Different strokes for differents folks : examining the effects of computerization on Canadian workers
Études théoriques et méthodologiques
Centre de recherche sur les innovations sociales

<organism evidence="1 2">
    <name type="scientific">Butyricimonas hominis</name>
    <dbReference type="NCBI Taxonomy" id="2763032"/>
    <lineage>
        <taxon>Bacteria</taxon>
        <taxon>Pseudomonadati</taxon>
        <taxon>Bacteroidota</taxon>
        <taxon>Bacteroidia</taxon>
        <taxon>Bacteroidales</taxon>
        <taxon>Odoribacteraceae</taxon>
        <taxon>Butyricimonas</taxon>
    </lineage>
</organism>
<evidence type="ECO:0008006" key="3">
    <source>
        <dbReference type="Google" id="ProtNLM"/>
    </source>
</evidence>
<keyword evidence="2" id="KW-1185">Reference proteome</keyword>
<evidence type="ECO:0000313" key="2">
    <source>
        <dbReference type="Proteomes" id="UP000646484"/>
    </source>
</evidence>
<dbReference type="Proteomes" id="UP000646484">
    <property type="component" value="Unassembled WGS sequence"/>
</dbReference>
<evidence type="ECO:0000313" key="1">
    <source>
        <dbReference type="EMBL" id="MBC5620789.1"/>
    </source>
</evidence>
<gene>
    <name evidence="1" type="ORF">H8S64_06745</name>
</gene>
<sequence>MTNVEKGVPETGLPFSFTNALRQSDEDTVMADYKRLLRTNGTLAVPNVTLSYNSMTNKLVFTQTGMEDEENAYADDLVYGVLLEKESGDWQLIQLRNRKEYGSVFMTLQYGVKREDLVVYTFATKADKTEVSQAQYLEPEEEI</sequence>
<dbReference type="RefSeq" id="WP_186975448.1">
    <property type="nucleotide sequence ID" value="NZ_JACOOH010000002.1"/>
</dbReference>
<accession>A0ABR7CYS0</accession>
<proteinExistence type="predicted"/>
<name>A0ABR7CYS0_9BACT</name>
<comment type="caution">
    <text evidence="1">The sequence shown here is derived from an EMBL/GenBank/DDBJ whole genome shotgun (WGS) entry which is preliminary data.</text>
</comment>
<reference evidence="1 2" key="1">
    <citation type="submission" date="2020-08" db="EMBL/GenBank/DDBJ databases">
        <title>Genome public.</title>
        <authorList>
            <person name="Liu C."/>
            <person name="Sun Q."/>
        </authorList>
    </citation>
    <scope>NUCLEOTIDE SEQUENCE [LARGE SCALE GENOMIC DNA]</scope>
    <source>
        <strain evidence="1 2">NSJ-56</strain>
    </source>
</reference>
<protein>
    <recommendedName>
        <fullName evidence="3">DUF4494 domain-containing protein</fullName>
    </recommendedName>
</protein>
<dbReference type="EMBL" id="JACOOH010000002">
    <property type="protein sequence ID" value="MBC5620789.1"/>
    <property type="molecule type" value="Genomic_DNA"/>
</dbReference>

Computerization (the diffusion of a combination of hardware and software) has accelerated in the last 30 years due to advances in electronic technologies, the advent of the microprocessor and the tremendous development of the software industry. The process of codification has intensified and routine tasks have tended to disappear, changing the architecture of jobs and, therefore, the structure of employment. A number of occupations have become increasingly associated with the computer, and these jobs require highly skilled workers. Using a production function framework, we found that computerization is not labour-saving but is instead labour-using. Despite this general trend, important inter-industrial differences prevail in the association of skills patterns with the computer. By transforming the structure of jobs, the computer has changed the skills requirements: the knowledge, management and data category of workers is closely associated with the use of computers while for good workers the relationship is a substitutive one due to expert systems software. The computer because of the highly tacit nature of the tasks does not affect the service category of workers. Though the uniqueness of the computer revolution should not be exaggerated, the computer has certainly acted as a catalyst given its pervasiveness and its capacity to merge with other technologies.